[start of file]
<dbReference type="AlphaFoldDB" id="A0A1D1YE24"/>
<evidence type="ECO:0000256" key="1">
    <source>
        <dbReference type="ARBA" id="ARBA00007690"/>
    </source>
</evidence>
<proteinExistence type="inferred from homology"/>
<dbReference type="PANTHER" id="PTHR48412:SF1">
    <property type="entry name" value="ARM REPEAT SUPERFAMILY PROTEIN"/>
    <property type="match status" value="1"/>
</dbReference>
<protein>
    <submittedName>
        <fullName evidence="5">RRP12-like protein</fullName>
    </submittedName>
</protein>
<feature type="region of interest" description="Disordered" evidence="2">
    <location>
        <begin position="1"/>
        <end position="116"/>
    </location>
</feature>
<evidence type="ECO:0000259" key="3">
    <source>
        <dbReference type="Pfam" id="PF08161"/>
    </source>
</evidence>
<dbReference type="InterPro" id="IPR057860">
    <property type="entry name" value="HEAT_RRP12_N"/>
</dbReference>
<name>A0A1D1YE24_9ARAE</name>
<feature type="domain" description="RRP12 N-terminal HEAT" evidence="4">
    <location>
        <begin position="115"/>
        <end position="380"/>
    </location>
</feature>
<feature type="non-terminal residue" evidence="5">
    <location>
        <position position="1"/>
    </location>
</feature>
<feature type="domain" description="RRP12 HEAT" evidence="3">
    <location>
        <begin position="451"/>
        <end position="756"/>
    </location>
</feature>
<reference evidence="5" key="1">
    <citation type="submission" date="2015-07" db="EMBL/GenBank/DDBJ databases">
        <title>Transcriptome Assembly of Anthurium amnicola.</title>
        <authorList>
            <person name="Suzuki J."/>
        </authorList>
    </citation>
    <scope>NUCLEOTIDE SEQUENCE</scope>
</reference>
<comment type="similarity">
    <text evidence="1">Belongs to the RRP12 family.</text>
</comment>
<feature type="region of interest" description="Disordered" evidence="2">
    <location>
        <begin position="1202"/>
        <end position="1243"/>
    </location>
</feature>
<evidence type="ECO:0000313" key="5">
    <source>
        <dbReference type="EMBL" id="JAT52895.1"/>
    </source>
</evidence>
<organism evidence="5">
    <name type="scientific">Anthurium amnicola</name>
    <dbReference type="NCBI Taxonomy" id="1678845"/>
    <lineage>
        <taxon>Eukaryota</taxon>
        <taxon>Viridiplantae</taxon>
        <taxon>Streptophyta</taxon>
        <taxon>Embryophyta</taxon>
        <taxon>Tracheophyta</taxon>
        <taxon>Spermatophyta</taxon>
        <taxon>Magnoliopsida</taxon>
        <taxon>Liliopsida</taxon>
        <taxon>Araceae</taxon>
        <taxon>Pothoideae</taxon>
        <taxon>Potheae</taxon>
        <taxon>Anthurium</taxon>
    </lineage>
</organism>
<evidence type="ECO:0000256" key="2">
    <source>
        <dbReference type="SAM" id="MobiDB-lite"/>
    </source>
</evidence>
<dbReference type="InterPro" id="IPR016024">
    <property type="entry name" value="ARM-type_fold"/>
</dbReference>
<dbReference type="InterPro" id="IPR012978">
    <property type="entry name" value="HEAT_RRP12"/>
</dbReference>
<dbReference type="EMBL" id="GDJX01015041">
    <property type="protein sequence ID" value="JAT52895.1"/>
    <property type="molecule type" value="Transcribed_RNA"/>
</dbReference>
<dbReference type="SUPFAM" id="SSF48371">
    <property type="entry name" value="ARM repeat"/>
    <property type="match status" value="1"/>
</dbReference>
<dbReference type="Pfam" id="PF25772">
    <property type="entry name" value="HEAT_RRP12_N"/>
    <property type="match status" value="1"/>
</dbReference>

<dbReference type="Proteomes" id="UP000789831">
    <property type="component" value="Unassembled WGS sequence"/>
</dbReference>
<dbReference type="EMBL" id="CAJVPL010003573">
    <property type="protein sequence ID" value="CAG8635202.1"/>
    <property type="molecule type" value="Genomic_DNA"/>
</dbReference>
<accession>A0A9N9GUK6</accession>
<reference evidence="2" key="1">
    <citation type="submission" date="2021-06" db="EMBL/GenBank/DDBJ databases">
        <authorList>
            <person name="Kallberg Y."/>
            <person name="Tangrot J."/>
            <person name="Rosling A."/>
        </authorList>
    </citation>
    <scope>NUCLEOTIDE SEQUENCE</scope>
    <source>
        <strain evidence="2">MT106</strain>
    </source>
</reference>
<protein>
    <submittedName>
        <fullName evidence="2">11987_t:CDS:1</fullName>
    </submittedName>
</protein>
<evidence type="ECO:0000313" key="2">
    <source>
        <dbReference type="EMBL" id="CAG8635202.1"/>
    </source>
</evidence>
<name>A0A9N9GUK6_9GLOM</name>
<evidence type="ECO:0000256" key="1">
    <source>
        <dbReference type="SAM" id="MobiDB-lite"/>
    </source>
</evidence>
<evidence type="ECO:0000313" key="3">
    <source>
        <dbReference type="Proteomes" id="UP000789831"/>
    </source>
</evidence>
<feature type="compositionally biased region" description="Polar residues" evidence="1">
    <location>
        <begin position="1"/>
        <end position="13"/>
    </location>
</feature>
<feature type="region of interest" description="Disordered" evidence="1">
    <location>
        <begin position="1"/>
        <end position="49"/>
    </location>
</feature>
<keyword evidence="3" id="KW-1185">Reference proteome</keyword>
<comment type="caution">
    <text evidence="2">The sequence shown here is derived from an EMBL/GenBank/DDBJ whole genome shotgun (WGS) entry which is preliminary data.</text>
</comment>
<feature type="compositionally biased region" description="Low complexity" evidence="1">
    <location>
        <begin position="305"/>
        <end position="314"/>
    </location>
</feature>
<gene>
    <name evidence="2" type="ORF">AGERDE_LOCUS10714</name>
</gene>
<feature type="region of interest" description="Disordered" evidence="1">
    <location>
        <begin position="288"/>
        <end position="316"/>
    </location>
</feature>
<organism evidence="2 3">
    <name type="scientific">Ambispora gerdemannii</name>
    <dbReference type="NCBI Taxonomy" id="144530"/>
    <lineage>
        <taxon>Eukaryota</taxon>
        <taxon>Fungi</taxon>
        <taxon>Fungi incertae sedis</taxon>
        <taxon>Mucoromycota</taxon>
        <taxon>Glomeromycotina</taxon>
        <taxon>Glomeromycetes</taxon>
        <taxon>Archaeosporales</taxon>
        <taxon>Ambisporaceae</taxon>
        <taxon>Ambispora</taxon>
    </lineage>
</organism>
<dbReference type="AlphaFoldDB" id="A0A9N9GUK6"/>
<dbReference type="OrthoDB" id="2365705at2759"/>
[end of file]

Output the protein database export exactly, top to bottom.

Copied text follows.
<dbReference type="AlphaFoldDB" id="A0A1D1YE24"/>
<evidence type="ECO:0000256" key="1">
    <source>
        <dbReference type="ARBA" id="ARBA00007690"/>
    </source>
</evidence>
<proteinExistence type="inferred from homology"/>
<dbReference type="PANTHER" id="PTHR48412:SF1">
    <property type="entry name" value="ARM REPEAT SUPERFAMILY PROTEIN"/>
    <property type="match status" value="1"/>
</dbReference>
<protein>
    <submittedName>
        <fullName evidence="5">RRP12-like protein</fullName>
    </submittedName>
</protein>
<feature type="region of interest" description="Disordered" evidence="2">
    <location>
        <begin position="1"/>
        <end position="116"/>
    </location>
</feature>
<evidence type="ECO:0000259" key="3">
    <source>
        <dbReference type="Pfam" id="PF08161"/>
    </source>
</evidence>
<dbReference type="InterPro" id="IPR057860">
    <property type="entry name" value="HEAT_RRP12_N"/>
</dbReference>
<name>A0A1D1YE24_9ARAE</name>
<feature type="domain" description="RRP12 N-terminal HEAT" evidence="4">
    <location>
        <begin position="115"/>
        <end position="380"/>
    </location>
</feature>
<feature type="non-terminal residue" evidence="5">
    <location>
        <position position="1"/>
    </location>
</feature>
<feature type="domain" description="RRP12 HEAT" evidence="3">
    <location>
        <begin position="451"/>
        <end position="756"/>
    </location>
</feature>
<reference evidence="5" key="1">
    <citation type="submission" date="2015-07" db="EMBL/GenBank/DDBJ databases">
        <title>Transcriptome Assembly of Anthurium amnicola.</title>
        <authorList>
            <person name="Suzuki J."/>
        </authorList>
    </citation>
    <scope>NUCLEOTIDE SEQUENCE</scope>
</reference>
<comment type="similarity">
    <text evidence="1">Belongs to the RRP12 family.</text>
</comment>
<feature type="region of interest" description="Disordered" evidence="2">
    <location>
        <begin position="1202"/>
        <end position="1243"/>
    </location>
</feature>
<evidence type="ECO:0000313" key="5">
    <source>
        <dbReference type="EMBL" id="JAT52895.1"/>
    </source>
</evidence>
<organism evidence="5">
    <name type="scientific">Anthurium amnicola</name>
    <dbReference type="NCBI Taxonomy" id="1678845"/>
    <lineage>
        <taxon>Eukaryota</taxon>
        <taxon>Viridiplantae</taxon>
        <taxon>Streptophyta</taxon>
        <taxon>Embryophyta</taxon>
        <taxon>Tracheophyta</taxon>
        <taxon>Spermatophyta</taxon>
        <taxon>Magnoliopsida</taxon>
        <taxon>Liliopsida</taxon>
        <taxon>Araceae</taxon>
        <taxon>Pothoideae</taxon>
        <taxon>Potheae</taxon>
        <taxon>Anthurium</taxon>
    </lineage>
</organism>
<evidence type="ECO:0000256" key="2">
    <source>
        <dbReference type="SAM" id="MobiDB-lite"/>
    </source>
</evidence>
<dbReference type="InterPro" id="IPR016024">
    <property type="entry name" value="ARM-type_fold"/>
</dbReference>
<dbReference type="InterPro" id="IPR012978">
    <property type="entry name" value="HEAT_RRP12"/>
</dbReference>
<dbReference type="EMBL" id="GDJX01015041">
    <property type="protein sequence ID" value="JAT52895.1"/>
    <property type="molecule type" value="Transcribed_RNA"/>
</dbReference>
<dbReference type="SUPFAM" id="SSF48371">
    <property type="entry name" value="ARM repeat"/>
    <property type="match status" value="1"/>
</dbReference>
<dbReference type="Pfam" id="PF25772">
    <property type="entry name" value="HEAT_RRP12_N"/>
    <property type="match status" value="1"/>
</dbReference>

<dbReference type="Proteomes" id="UP000789831">
    <property type="component" value="Unassembled WGS sequence"/>
</dbReference>
<dbReference type="EMBL" id="CAJVPL010003573">
    <property type="protein sequence ID" value="CAG8635202.1"/>
    <property type="molecule type" value="Genomic_DNA"/>
</dbReference>
<accession>A0A9N9GUK6</accession>
<reference evidence="2" key="1">
    <citation type="submission" date="2021-06" db="EMBL/GenBank/DDBJ databases">
        <authorList>
            <person name="Kallberg Y."/>
            <person name="Tangrot J."/>
            <person name="Rosling A."/>
        </authorList>
    </citation>
    <scope>NUCLEOTIDE SEQUENCE</scope>
    <source>
        <strain evidence="2">MT106</strain>
    </source>
</reference>
<protein>
    <submittedName>
        <fullName evidence="2">11987_t:CDS:1</fullName>
    </submittedName>
</protein>
<evidence type="ECO:0000313" key="2">
    <source>
        <dbReference type="EMBL" id="CAG8635202.1"/>
    </source>
</evidence>
<name>A0A9N9GUK6_9GLOM</name>
<evidence type="ECO:0000256" key="1">
    <source>
        <dbReference type="SAM" id="MobiDB-lite"/>
    </source>
</evidence>
<evidence type="ECO:0000313" key="3">
    <source>
        <dbReference type="Proteomes" id="UP000789831"/>
    </source>
</evidence>
<feature type="compositionally biased region" description="Polar residues" evidence="1">
    <location>
        <begin position="1"/>
        <end position="13"/>
    </location>
</feature>
<feature type="region of interest" description="Disordered" evidence="1">
    <location>
        <begin position="1"/>
        <end position="49"/>
    </location>
</feature>
<keyword evidence="3" id="KW-1185">Reference proteome</keyword>
<comment type="caution">
    <text evidence="2">The sequence shown here is derived from an EMBL/GenBank/DDBJ whole genome shotgun (WGS) entry which is preliminary data.</text>
</comment>
<feature type="compositionally biased region" description="Low complexity" evidence="1">
    <location>
        <begin position="305"/>
        <end position="314"/>
    </location>
</feature>
<gene>
    <name evidence="2" type="ORF">AGERDE_LOCUS10714</name>
</gene>
<feature type="region of interest" description="Disordered" evidence="1">
    <location>
        <begin position="288"/>
        <end position="316"/>
    </location>
</feature>
<organism evidence="2 3">
    <name type="scientific">Ambispora gerdemannii</name>
    <dbReference type="NCBI Taxonomy" id="144530"/>
    <lineage>
        <taxon>Eukaryota</taxon>
        <taxon>Fungi</taxon>
        <taxon>Fungi incertae sedis</taxon>
        <taxon>Mucoromycota</taxon>
        <taxon>Glomeromycotina</taxon>
        <taxon>Glomeromycetes</taxon>
        <taxon>Archaeosporales</taxon>
        <taxon>Ambisporaceae</taxon>
        <taxon>Ambispora</taxon>
    </lineage>
</organism>
<dbReference type="AlphaFoldDB" id="A0A9N9GUK6"/>
<dbReference type="OrthoDB" id="2365705at2759"/>